A pioneering project

March 2018

A pioneering project that started in our bleaching chemicals operations in Brazil has shown how measuring the true impact of our operations on human, social and natural capital can point to improvements that offer big sustainability benefits. The process is now being applied more widely across our company and is helping us create additional business value.

  • Financial capital: what a company gives back to the community, in form of taxes, interest, and salaries paid, together with the profit shared with shareholders
  • Natural capital: resources and services provided by nature
  • Human capital: relates to the competence development of employees and the effect this has on their future earnings, calculated as their increase in future earning potential
  • Social capital: resources available to people through membership in social networks, assessed with a risk-based approach which identifies issues related to for example health and safety, wage levels, and gender equality, as well as societal contributions such as community programs


“Measuring impact of operations on human, social, and natural capital helps us making impactful improvements and increase business value.”

The use of this approach began in 2014 with a pilot project aimed at studying the impact and benefits of our business across financial, natural, human, and social dimensions, or “capitals,” with full profit and loss accounting – also called four dimensional (4D) accounting.

Emma Ringström, Sustainability Manager, Pulp and Performance Chemicals, explains, “Organizations rely on a diverse set of ‘capitals’ to function effectively. Through their business activities, companies make use of and convert these capitals into outputs, for example goods they can sell. These outputs lead to outcomes, which in turn affect the stock of the various capitals as well as a company’s long-term viability.”

Nouryon already had extensive experience in environmental accounting through lifecycle analysis, but this new approach was applied to get a fuller understanding of the effect, both positive and negative, that the company’s operations have on society, Ringström explains. “By measuring the impact of our operations on human, social, and natural capital, we are able to identify our biggest positive and negative impacts; this helps us find ways to make the most impactful improvements and ultimately increase business value.”

The results of the pilot showed that the contribution of financial capital to society was substantially higher than a traditional profit calculation; this is because in addition to the traditional profit it also includes salaries, interests, and taxes, which have a substantial effect on wealth in society. However, the natural capital impact was largely negative, due to the use of fossil-based energy across the value chain.

Capital drivers in the assessment

Financial: value added to all stakeholders via profits, taxes, and salaries

Natural: impact mainly from the use of fossil fuel and CO2 emissions

Human: value added to employees due to training and career possibilities

Social: 20 indicators reviewed; 19 resulted in a very low to medium risk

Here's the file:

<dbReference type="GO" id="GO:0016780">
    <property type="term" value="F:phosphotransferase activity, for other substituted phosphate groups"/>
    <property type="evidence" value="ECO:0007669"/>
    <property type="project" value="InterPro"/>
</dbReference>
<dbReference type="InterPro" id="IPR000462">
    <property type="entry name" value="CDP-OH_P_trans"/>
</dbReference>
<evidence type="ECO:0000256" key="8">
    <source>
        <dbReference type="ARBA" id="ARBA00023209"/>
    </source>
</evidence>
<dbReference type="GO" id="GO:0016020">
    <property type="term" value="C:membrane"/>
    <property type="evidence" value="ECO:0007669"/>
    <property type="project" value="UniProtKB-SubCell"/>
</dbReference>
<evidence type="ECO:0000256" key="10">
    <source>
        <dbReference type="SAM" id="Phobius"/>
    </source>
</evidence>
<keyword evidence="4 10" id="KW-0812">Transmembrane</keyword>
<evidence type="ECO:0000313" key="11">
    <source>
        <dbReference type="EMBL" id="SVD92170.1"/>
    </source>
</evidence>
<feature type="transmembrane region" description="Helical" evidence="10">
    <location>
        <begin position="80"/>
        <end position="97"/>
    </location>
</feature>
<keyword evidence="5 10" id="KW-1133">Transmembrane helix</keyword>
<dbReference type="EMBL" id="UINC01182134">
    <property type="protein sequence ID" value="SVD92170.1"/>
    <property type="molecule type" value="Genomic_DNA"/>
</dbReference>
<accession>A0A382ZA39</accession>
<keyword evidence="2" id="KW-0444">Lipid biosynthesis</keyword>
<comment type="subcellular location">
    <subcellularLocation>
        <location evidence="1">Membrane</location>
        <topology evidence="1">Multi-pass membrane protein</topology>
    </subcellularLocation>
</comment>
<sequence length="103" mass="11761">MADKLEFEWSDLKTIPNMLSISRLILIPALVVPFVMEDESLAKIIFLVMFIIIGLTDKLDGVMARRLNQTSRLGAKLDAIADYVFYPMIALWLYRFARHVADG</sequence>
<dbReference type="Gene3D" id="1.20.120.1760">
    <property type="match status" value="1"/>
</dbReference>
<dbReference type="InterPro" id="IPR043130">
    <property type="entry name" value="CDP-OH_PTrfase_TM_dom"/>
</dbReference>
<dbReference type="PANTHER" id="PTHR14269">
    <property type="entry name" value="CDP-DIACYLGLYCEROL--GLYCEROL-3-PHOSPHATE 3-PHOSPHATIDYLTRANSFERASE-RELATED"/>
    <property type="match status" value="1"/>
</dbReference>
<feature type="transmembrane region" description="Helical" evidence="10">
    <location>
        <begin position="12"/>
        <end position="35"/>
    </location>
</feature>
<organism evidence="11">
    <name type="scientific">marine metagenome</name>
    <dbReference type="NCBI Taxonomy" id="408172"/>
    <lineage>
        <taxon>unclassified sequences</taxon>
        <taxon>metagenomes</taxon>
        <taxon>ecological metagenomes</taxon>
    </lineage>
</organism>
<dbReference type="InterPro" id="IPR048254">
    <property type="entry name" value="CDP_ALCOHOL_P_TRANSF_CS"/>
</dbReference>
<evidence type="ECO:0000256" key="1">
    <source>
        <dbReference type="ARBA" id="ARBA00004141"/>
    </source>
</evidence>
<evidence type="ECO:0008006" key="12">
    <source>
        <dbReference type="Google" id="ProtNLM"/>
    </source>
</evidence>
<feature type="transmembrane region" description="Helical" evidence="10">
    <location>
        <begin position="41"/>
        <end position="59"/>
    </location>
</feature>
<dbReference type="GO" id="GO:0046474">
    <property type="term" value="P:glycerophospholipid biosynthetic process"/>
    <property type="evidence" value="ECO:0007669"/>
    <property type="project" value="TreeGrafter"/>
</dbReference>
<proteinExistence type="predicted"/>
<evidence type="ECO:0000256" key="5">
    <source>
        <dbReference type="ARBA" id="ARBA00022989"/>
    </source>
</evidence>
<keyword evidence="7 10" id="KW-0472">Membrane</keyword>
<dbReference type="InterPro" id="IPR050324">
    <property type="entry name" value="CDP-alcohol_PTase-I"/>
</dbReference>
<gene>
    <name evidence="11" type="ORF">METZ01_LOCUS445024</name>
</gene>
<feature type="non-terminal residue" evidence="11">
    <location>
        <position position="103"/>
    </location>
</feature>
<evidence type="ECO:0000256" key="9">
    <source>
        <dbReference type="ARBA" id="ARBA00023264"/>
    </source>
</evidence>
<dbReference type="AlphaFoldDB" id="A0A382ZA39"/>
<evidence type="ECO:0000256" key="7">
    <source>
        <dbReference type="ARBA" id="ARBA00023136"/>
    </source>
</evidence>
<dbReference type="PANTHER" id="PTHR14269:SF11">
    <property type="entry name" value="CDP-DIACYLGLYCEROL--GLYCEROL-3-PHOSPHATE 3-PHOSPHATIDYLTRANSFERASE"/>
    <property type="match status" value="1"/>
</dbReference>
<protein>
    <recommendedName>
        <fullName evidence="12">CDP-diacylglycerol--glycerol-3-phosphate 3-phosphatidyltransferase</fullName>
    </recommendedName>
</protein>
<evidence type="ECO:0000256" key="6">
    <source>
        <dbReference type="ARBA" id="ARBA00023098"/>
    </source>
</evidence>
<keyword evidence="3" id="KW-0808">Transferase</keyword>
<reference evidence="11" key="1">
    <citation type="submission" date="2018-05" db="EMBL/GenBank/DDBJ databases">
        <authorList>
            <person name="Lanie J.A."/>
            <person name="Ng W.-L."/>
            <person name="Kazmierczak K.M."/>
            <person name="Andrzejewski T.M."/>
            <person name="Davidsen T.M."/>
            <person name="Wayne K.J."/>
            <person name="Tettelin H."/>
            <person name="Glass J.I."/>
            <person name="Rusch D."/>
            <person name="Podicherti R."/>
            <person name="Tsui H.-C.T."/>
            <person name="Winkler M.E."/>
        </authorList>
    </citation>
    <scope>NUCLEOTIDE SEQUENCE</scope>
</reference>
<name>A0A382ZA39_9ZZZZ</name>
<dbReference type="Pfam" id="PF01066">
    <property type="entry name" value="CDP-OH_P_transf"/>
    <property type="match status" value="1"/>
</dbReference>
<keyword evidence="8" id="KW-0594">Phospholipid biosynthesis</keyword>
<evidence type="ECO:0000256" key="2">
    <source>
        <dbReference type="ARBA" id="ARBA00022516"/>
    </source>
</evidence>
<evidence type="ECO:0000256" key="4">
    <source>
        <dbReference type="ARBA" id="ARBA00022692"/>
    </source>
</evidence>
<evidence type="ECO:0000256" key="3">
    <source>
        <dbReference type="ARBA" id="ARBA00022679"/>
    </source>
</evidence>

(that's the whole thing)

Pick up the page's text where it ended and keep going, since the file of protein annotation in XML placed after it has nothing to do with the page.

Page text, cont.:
Meanwhile, Ringström explains, “The human capital impact was positive, particularly due to the future effect of employee training programs and expanded career opportunities. The social impact was much smaller, however. This is mainly due to the nature of the specific operations covered in the pilot; these have larger production volumes and involve fewer people compared with industries such as agriculture, food, or textiles.”

The pilot results pointed to opportunities to make improvements. “These include increased use of renewable energy and improving the use of both energy and raw materials for ourselves as well as for suppliers and customers,” Ringström says. “Looking more closely at human capital brought more emphasis on training and developing capabilities, while analyzing social capital resulted in additional community programs being started.”

Nouryon has now applied this approach in an assessment of its entire business, and it now carries out extensive economic, social, and environmental reporting. The technique can also be used in risk assessments for investments.

Ringström says, “This technique really expands the boundaries of impact assessment and gives us a much better understanding of our influence across the whole value chain. By attaching an economic value to the positive and negative aspects of each dimension, we can gain valuable insights into how we can drive longer term business value and help with our strategic decision-making.”

About Nouryon

Nouryon is a global, specialty chemicals leader. Markets and consumers worldwide rely on our essential solutions to manufacture everyday products, such as personal care, cleaning goods, paints and coatings, agriculture and food, pharmaceuticals, and building products. Furthermore, the dedication of approximately 8,200 employees with a shared commitment to our customers, business growth, safety, sustainability and innovation has resulted in a consistently strong financial performance. We operate in over 80 countries around the world with a portfolio of industry-leading brands.

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